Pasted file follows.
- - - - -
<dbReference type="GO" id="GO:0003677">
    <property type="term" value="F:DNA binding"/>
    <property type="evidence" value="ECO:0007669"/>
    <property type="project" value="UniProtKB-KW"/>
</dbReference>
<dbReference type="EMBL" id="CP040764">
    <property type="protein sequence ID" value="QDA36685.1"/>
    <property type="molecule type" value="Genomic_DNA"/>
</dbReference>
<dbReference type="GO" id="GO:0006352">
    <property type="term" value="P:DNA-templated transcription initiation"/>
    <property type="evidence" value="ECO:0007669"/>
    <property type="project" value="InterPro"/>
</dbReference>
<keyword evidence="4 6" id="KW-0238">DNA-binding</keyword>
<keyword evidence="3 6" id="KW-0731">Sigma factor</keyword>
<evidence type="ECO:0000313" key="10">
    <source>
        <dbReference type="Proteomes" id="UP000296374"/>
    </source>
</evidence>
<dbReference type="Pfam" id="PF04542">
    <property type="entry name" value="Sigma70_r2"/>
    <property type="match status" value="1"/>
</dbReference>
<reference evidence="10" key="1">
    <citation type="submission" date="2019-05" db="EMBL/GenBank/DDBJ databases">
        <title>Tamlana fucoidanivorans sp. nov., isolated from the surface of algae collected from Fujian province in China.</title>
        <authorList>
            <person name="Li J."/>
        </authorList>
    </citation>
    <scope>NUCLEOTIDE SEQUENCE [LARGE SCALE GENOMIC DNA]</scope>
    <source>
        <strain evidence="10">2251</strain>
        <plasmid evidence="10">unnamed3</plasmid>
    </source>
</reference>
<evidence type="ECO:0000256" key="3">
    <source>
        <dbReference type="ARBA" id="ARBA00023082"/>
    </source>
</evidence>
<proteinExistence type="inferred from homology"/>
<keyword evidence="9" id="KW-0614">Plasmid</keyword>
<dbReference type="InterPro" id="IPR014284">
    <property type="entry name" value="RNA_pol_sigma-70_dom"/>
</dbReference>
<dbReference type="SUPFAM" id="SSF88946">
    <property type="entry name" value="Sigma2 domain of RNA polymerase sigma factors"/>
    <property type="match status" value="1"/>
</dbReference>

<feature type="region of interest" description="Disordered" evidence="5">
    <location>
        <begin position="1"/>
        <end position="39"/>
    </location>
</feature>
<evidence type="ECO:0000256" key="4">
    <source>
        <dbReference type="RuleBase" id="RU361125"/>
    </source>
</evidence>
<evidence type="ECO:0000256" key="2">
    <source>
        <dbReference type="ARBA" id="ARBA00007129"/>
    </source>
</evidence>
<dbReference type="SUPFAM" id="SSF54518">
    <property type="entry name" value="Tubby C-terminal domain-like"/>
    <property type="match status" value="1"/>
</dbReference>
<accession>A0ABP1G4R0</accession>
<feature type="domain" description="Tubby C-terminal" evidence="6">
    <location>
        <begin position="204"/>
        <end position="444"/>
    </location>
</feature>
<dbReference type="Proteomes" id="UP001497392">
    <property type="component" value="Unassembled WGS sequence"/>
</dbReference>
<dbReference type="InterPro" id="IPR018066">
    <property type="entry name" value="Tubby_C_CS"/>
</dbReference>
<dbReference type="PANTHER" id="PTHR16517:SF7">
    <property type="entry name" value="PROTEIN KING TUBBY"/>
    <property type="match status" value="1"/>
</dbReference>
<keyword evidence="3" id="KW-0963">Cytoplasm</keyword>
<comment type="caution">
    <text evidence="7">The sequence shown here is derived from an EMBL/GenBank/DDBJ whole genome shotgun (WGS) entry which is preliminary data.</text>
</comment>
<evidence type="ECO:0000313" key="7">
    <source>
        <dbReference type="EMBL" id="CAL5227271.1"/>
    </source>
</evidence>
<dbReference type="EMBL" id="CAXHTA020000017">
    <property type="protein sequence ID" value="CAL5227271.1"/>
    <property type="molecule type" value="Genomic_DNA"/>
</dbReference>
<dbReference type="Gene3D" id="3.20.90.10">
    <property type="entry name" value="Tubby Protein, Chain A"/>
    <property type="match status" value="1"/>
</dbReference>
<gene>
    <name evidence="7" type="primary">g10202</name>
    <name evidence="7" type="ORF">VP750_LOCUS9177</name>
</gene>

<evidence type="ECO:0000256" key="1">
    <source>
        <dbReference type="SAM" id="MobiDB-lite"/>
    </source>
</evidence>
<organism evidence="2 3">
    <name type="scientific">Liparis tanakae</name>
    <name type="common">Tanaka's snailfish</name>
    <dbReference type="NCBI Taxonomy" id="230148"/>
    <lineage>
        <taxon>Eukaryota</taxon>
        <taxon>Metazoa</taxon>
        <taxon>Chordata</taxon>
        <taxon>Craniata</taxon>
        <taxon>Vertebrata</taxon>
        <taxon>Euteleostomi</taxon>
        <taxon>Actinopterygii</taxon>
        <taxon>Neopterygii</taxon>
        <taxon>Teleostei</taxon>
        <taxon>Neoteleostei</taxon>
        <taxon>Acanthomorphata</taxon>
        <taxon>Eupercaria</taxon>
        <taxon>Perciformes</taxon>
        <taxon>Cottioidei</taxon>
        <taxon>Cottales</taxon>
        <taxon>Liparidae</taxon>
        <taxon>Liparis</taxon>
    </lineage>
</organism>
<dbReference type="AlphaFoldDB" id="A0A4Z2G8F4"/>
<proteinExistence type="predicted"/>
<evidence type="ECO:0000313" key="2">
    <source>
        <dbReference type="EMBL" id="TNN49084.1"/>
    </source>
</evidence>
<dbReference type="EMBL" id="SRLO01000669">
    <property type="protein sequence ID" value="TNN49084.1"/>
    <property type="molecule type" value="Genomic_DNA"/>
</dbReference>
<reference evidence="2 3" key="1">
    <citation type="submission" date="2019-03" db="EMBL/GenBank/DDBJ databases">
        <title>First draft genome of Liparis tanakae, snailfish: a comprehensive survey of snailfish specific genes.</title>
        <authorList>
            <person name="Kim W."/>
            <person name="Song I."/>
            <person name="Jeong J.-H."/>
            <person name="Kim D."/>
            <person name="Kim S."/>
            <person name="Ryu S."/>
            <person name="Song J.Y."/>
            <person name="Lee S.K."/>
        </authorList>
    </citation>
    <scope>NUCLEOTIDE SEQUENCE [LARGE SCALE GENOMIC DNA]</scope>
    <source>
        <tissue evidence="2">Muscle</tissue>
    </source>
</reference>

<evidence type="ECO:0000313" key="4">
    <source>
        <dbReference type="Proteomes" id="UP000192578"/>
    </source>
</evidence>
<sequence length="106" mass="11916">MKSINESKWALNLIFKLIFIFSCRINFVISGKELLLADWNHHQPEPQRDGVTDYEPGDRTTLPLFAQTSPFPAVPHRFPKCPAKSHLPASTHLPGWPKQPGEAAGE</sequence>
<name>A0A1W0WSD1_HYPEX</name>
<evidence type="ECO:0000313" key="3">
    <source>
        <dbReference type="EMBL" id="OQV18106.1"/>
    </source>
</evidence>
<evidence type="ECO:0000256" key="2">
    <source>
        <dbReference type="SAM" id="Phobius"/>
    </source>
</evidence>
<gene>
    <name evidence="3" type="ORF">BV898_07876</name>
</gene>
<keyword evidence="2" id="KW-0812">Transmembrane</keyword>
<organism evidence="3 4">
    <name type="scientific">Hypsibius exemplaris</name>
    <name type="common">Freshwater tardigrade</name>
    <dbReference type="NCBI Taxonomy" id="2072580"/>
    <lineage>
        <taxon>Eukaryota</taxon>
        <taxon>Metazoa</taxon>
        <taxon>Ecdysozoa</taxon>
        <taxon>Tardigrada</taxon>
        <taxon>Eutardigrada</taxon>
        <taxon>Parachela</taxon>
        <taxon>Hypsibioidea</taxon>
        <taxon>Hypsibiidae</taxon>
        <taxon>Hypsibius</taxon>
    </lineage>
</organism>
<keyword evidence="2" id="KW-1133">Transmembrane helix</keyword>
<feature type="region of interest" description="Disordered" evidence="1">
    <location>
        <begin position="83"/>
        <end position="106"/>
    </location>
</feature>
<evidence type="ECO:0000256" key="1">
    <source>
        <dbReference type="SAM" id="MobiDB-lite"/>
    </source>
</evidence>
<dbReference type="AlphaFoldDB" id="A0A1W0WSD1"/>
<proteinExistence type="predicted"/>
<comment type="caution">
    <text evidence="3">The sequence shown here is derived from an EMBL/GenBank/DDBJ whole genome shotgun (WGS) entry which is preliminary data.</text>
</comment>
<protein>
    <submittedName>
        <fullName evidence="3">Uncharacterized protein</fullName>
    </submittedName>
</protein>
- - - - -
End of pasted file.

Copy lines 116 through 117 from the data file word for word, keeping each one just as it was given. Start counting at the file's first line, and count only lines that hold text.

<organism evidence="2 3">
    <name type="scientific">Liparis tanakae</name>